The smaller form factor of the mini DisplayPort connector makes it a popular choice for certain devices. It is commonly found on PC graphics cards and specific notebook computers. The mini DisplayPort is also utilized in the second-generation Thunderbolt interface, which was frequently used in older Apple products. Despite its compact size, the mini DisplayPort delivers the same high-quality video and audio performance as the standard DisplayPort.
DisplayPort Transmission Mode.
DisplayPort transmission mode refers to the way in which data is transferred from the source (e.g., a computer) to the display device (e.g., a monitor). It encompasses various parameters, such as the number of lanes, symbol rate, and coding scheme, that define the characteristics and capabilities of the transmission. By configuring these parameters, DisplayPort can support different resolutions, refresh rates, and color depths, enabling a diverse range of display options.
Starting from DisplayPort version 1.2 (released in December 2009), a new mode of transmission called Multi Stream Transport (MST) was introduced alongside the existing Single Stream Transport (SST) mode. MST allows for the use of multiple displays through a single DisplayPort connection. There are two ways to utilize MST: daisy chaining and using a DisplayPort MST hub.
Daisy chaining involves connecting several displays in a series, forming a chain where the output of one display is linked with the input of the next display. This allows for multiple displays to be connected and driven by a single DisplayPort connection.
An alternative approach is to use a DisplayPort MST hub. The hub acts as an intermediary device between the graphics source (e.g., a computer) and the displays. The number of displays that can be connected through the hub is limited by the data transfer rate of the DisplayPort interface.
It’s important to note that the bandwidth of a single DisplayPort 1.2 connection is finite. Therefore, the number of displays that can be connected and used via an MST hub is limited. The exact limitations depend on factors such as the resolution, timing, and refresh rate of each display.
- Bandwidth & Display Configuration Example #1:In this scenario, three displays with a resolution of 2560 x 1440 at a refresh rate of 60 Hz are connected to the graphics card using an MST splitter. Each display requires 35% of the available bandwidth. When combined, the total bandwidth required exceeds 100% (105%), resulting in one of the displays being deactivated to ensure proper bandwidth allocation.
Bandwidth & Display Configuration Example #2:
In this example, two MST splitters are connected to the graphics card. Splitter 1 is connected to three displays with a resolution of 1920 x 1080 at 60 Hz. Each display utilizes 22% of the available bandwidth, resulting in a combined bandwidth consumption of 66% for splitter 1.
Splitter 2 is connected to three displays with different resolutions. The combined bandwidth requirement for these displays is 79% of the available bandwidth for splitter 2. In this scenario, the connection of six displays to a graphics card with two outputs is successfully established while ensuring adequate bandwidth supply for each display.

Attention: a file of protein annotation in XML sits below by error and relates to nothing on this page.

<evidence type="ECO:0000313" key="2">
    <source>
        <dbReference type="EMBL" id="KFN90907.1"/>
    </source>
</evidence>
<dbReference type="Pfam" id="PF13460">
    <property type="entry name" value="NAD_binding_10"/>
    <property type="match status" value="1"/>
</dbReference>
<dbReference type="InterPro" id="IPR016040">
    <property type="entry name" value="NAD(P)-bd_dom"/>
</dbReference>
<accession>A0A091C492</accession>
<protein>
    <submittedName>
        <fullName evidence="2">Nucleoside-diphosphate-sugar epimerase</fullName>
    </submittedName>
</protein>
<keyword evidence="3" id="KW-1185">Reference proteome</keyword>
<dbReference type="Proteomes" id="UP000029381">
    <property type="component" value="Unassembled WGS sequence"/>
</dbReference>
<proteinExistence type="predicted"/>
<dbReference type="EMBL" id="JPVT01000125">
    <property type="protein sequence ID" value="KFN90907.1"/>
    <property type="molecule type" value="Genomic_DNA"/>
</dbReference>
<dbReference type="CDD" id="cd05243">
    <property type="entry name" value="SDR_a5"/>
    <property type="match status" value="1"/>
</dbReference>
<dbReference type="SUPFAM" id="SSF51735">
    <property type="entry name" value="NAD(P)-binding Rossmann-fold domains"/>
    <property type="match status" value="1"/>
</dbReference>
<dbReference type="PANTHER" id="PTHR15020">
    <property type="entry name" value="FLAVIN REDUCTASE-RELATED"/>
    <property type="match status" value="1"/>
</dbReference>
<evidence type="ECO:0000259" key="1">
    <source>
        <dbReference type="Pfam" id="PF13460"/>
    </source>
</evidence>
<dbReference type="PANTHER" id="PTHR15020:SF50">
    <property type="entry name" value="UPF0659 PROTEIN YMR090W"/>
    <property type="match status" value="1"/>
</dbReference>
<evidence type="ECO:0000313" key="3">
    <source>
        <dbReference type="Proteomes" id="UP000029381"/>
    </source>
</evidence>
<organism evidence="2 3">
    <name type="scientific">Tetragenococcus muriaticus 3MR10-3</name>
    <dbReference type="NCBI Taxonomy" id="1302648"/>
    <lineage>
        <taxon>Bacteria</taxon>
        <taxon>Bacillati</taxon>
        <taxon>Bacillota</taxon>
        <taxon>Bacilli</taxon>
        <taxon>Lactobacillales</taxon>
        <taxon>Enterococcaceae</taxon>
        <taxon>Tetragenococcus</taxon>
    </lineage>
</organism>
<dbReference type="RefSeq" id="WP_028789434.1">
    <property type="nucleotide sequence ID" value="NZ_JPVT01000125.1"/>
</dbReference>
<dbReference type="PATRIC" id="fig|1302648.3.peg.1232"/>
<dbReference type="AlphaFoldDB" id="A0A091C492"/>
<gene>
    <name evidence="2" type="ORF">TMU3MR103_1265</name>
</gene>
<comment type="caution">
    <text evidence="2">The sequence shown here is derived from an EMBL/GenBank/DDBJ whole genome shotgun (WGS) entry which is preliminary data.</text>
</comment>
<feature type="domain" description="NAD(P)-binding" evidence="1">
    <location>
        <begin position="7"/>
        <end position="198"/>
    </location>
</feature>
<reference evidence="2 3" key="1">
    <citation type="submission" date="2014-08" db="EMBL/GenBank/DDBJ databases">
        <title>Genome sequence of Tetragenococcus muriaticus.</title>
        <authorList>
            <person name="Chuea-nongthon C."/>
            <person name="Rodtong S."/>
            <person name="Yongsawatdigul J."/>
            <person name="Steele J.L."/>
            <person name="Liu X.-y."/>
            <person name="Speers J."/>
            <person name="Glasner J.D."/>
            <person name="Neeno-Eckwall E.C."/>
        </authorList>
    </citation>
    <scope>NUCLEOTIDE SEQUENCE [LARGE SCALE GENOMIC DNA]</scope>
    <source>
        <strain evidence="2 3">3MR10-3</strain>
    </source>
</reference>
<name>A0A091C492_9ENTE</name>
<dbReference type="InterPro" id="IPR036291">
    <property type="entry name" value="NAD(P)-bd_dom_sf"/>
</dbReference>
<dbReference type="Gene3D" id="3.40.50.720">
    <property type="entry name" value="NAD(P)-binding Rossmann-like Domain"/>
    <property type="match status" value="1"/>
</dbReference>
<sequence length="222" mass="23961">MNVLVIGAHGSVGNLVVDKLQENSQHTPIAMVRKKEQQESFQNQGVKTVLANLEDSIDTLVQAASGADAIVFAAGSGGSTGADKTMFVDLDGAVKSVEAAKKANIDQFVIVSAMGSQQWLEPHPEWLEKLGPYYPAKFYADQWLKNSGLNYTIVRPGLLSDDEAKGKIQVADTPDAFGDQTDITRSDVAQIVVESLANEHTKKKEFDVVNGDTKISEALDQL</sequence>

It is possible to use up to two MST splitters on a single graphics card that has two outputs. However, the number of displays that can be supported depends on the number of available display pipes on the graphics card. To determine the exact number of supported displays, it is recommended to contact the manufacturer of the graphics card.
With DisplayPort MST splitters, all connected displays can be used independently as an extended desktop. This means that each display can have its own content and be configured separately, allowing for a versatile multi-display setup.
Compatibility via Passive Adapters: The Dual-Mode DisplayPort, also known as DisplayPort++, allows for compatibility with DVI and HDMI through relatively affordable adapters. These adapters simply adjust the electrical signaling layer from LVDS (Low-Voltage Differential Signaling) used in DisplayPort to TMDS (Transition-Minimized Differential Signaling) used in HDMI/DVI. When the PC graphics card detects a device with a DisplayPort interface, it outputs signals in that format.
For example, if an adapter to HDMI is connected, the graphics card is instructed to use the HDMI protocol. The downstream passive adapter, also known as an impedance transformer/level shifter, adjusts the signal levels and impedances to match the target interface (LVDS or TMDS). However, support for DP++ and appropriate labeling on devices is optional and may vary among manufacturers.
When is an Active Adapter Needed?: DP++ has a limitation when it comes to transferring Dual-Link DVI (and HDMI) signals because the DisplayPort connector does not have enough pins to support Dual-Link connections. While it is possible to connect Dual-Link DVI and analog VGA, an active adapter is required in such cases. An active adapter identifies itself as the signal source towards the imaging device and as the signal aim (display) towards the receiving device.
Understanding the evolution and differences between DisplayPort versions can help you make informed choices for high-quality video and audio transmission. Of course, HDMI and Thunderbolt are also highly related to DisplayPort technology. Understanding the differences between them can help us choose the right purchasing option for our needs.
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User benefits of DisplayPort include high-resolution support, better refresh rates, audio transmission, and its ability to drive multiple displays with a single cable.
VESA conducts compliance tests and certification programs to ensure DisplayPort-enabled devices meet established standards, ensuring interoperability.
How can I use my existing display or digital TV set with a new computer that has a DisplayPort output?
An adapter or cable that has a DisplayPort on one end and the needed connector on the other (like HDMI or DVI) can bridge the connection.
Yes, DisplayPort can carry audio signals simultaneously with video, provided that the source device and display support this feature.
Yes, DisplayPort supports 3D Stereo for an immersive visual experience if the display and source device both have 3D capabilities.
Yes, DisplayPort incorporates content protection via High-bandwidth Digital Content Protection (HDCP) to prevent unauthorized copying of protected content.